Pistes for committed skiers

Several runs in Méribel’s ski area offer impressive slopes. Amongst these is Maudit. This run, which starts on the Saulire summit, drops to Méribel Centre over 1,000m below.
As a bonus, it allows you to ski through diverse scenery, from the high summits to the lower slopes which skirt hamlets before reaching the centre of Méribel. It’s a piste unlike any other: varied, with changing gradients and is relatively little skied.

Another of the ski area’s most impressive pistes is la Face, a slope you have to commit to, especially the start. Originally a competition piste, it was used for the 1992 Albertville Olympic Games and, amongst other things, has two steep walls.

If you wish, you can continue down two other pistes: la Gélinotte which drops to Méribel Centre, or le Raffort: either choice offers over 2,000m of continuous descent! The top of the run is not the highest point in the valley, but even so it offers a superb 360° view and a feel of the high mountains.

As you descend, you find a very different atmosphere, with beautiful sections through pine forests…

On the subject of legendary pistes, you can also try out l’Eclipse in Courchevel, which will open this season and will be used for the World Ski Championships in 2023

The pistes without end

The greatest runs are not necessarily the steepest ones. They can be those which seem to go on forever...

Amongst these are la Combe du Vallon, which is very ‘natural’ in character. It may only be a red run, but it’s certainly a very dark red! It’s one of the runs you have to commit to fully, with steep walls that require good technique…

Above all, this run offers an immensely long descent as it starts from the highest summit in the Méribel valley and can be linked with other runs to reach all the way to Méribel centre.

The icing on the cake is the view from the top down the length of the Méribel Valley: an amazing sight!

Another sizable descent for good skiers is the Bartavelle piste which starts from le Roc de Tougne. It is consistently steep and the snow is usually high quality thanks to its northerly aspect. Next, you can continue along Coqs then Laitelet. As well as wonderful skiing sensations, this route allows you to return directly to Méribel Centre down an alternative route which avoids the busy slopes at the end of the afternoon!


For expert skiers looking for thrills, two possibilities stand out: the Vertical Xperience itineraries.

The vertiginous Tournier couloir (formerly Go-Pro couloir) plunges from the summit of Saulire towards Méribel.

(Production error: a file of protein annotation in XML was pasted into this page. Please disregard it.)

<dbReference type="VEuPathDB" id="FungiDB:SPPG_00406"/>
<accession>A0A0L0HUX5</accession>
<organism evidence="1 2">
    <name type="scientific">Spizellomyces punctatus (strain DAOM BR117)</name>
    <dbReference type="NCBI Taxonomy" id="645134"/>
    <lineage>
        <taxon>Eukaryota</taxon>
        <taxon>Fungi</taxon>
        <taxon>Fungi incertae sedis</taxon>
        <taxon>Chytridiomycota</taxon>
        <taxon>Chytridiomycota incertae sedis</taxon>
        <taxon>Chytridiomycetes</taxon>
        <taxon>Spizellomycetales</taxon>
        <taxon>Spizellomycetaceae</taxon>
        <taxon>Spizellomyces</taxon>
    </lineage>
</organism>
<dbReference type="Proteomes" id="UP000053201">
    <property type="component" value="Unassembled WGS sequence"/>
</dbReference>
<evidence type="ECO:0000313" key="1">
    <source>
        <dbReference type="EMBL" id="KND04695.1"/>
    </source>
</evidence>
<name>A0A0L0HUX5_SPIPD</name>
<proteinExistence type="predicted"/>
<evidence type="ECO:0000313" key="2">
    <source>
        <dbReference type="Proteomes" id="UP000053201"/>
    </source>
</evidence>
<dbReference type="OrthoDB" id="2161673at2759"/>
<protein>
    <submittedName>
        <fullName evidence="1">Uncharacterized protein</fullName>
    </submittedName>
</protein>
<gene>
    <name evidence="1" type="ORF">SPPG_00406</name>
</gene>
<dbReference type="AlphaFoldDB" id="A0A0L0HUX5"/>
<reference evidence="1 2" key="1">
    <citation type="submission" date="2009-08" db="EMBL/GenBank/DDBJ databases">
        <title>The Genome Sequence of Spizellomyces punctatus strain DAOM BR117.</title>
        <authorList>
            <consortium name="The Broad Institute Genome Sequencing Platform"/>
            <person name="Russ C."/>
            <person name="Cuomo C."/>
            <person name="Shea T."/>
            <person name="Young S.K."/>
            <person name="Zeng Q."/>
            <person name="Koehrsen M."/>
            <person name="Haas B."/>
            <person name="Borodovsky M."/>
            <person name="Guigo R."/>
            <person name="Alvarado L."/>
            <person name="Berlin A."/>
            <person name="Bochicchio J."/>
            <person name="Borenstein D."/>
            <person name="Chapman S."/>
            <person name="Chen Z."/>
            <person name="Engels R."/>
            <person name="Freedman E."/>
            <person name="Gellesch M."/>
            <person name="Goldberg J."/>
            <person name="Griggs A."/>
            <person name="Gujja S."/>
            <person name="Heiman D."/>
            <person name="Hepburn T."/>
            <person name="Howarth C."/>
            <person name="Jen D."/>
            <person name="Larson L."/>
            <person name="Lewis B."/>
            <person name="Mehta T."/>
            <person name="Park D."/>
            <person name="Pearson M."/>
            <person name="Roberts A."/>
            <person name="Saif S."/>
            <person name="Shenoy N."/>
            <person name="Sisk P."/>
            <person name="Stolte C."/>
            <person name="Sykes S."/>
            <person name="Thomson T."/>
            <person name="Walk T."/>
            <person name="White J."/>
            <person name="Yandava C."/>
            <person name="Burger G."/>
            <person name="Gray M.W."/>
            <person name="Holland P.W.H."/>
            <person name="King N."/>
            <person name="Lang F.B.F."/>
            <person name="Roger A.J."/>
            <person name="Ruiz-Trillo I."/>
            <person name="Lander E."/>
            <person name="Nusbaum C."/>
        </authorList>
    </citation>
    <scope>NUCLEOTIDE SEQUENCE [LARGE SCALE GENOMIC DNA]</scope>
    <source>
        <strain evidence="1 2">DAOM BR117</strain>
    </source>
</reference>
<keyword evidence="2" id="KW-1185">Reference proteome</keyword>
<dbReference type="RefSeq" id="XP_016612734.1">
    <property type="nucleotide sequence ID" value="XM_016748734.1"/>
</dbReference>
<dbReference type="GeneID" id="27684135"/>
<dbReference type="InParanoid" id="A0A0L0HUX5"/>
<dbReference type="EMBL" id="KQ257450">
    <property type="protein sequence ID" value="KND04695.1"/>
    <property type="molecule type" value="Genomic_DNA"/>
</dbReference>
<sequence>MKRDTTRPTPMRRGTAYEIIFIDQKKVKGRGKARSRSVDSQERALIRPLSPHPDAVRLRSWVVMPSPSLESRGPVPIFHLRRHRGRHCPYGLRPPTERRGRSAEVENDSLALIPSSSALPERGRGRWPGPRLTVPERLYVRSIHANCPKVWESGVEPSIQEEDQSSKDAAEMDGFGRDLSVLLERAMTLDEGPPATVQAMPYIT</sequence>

On the opposite side is le Grand couloir which drops towards Courchevel. Avalanche-controlled but ungroomed, these two routes are pure, steep joy. But be warned, the slope reaches 85% in places. As they say here, these are ‘the ultimate pistes’…

In general, les 3 Vallées’ vast extent offers an incredible range of possibilities and in each resort there are entire sectors to delight freeriders. In Méribel, the Mont Vallon, Roc de Fer or Back to the Wild sectors are among the most famous. Steep, rocky slopes alternate with less rugged spaces, free of trees or boulders.

Skiing enjoyment should include some relaxation too: at the top of the Roc de Tougne chairlift, facing Mont Blanc, the Trappers' Cabin offers you a break (with or without a picnic) before setting off again on the slopes

3 questions for Flo Jauffred

Local freerider, Flo Jauffred has been skiing & off-piste for several years in the heart of the 3 Valleys, notably with appearances in the Freeride World Tour Qualifier. He gives us some tips to come back from a thrilling session with the desire to go back...

◼️ What are your favourite slopes in Méribel and les 3 Vallées ?

In Méribel, I like to ski around the Olympic Express and do Face; it's a beautiful piste which retains its varied terrain. I like Bartavelle too, the black at le Roc de Tougne. And then la Combe du Vallon, which is a beautiful long piste with a good aspect, often quite bumpy, with cold, high altitude snow, and finally Mouflon which has a fairly steep part and which is well groomed: the last two have natural snow, which makes a difference...

In Courchevel, there is Saulire, which is very varied in terms of slope and has interesting changes in terrain.

◼️ What are your favourite areas for off-piste?

"There are loads of them! They are all quite different. I like le Raffort: it's quite steep and with almost 1,000 metres off-piste vertical drop, this area really stands out. I also really like the high parts of the valley, Mont Vallon, Côte Brune, the Borgne valley: it's quite Alpine, you are well above the treeline and you can walk from the lifts…

In fact, for freeride, the Méribel valley is very extensive, but the scale of les 3 Vallées is really vast and complementary. For the Dent de Burgin for example, you can ski on the Courchevel side then hop to the Méribel side, and vice versa… And then there are also a few easy routes into the Vanoise National Park, where there is great skiing!"

◼️ What advice do you have for people learning freeride?

"It’s worth repeating that if you’re not accompanied by someone experienced, go with a professional. And of course, don't go out without your trio of transceiver, shovel and probe, and make sure you know how to use them! From having been the victim of an avalanche, I know that it's not the equipment that saves you, but the person using it ...

Several organizations can train you for freeride, The best known being Anena which offers freeride initiation and dedicated training in the use of safety equipment. Also refer to the weather conditions and progress at your own rythm to gain experience and practice. The mountain can be magic but also tragic ... So take pleasure in the heart of the 3 Valleys, but in complete safety!"